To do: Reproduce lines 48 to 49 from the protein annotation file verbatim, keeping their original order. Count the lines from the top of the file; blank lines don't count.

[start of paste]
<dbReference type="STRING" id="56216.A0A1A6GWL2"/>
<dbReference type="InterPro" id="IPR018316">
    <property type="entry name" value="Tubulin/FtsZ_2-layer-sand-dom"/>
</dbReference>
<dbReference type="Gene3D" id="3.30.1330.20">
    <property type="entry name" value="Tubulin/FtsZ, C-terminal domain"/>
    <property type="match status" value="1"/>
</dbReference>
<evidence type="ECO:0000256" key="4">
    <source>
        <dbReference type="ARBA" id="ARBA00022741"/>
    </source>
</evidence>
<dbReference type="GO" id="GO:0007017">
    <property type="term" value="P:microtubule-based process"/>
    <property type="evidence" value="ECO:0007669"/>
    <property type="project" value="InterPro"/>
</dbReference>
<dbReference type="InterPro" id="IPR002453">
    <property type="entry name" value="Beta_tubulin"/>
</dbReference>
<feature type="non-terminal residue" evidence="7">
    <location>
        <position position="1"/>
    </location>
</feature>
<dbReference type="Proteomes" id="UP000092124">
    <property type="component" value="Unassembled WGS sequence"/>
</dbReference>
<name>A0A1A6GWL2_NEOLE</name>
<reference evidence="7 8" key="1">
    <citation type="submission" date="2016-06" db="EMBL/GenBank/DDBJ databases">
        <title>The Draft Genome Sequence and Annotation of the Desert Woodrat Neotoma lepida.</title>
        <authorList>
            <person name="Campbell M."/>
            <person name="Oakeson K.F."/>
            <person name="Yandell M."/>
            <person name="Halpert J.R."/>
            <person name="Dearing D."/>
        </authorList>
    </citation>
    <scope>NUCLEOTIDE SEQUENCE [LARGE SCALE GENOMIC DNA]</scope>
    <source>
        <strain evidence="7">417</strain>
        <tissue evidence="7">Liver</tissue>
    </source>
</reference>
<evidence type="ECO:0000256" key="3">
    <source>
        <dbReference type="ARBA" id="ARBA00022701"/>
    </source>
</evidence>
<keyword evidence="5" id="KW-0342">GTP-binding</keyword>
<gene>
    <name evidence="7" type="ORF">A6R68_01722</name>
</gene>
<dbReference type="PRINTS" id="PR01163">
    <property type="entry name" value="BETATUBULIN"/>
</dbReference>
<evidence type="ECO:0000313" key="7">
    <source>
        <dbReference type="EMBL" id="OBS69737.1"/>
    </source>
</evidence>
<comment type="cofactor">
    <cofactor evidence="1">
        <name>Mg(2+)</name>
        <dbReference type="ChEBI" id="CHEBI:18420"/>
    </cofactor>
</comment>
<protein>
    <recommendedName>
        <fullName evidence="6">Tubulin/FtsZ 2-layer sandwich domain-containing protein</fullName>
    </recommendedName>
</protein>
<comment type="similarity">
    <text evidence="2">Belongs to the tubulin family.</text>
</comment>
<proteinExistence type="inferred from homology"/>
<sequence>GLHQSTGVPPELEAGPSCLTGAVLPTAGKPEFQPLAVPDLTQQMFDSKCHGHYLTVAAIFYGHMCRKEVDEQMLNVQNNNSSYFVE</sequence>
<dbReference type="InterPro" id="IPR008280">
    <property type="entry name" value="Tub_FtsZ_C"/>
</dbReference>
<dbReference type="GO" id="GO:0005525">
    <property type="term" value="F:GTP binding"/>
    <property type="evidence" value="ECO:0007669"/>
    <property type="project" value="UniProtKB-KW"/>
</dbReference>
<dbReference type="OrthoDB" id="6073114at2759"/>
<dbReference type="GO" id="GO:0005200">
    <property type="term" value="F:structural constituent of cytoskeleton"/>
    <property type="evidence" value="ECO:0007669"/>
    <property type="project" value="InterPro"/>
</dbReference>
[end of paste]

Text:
<evidence type="ECO:0000256" key="3">
    <source>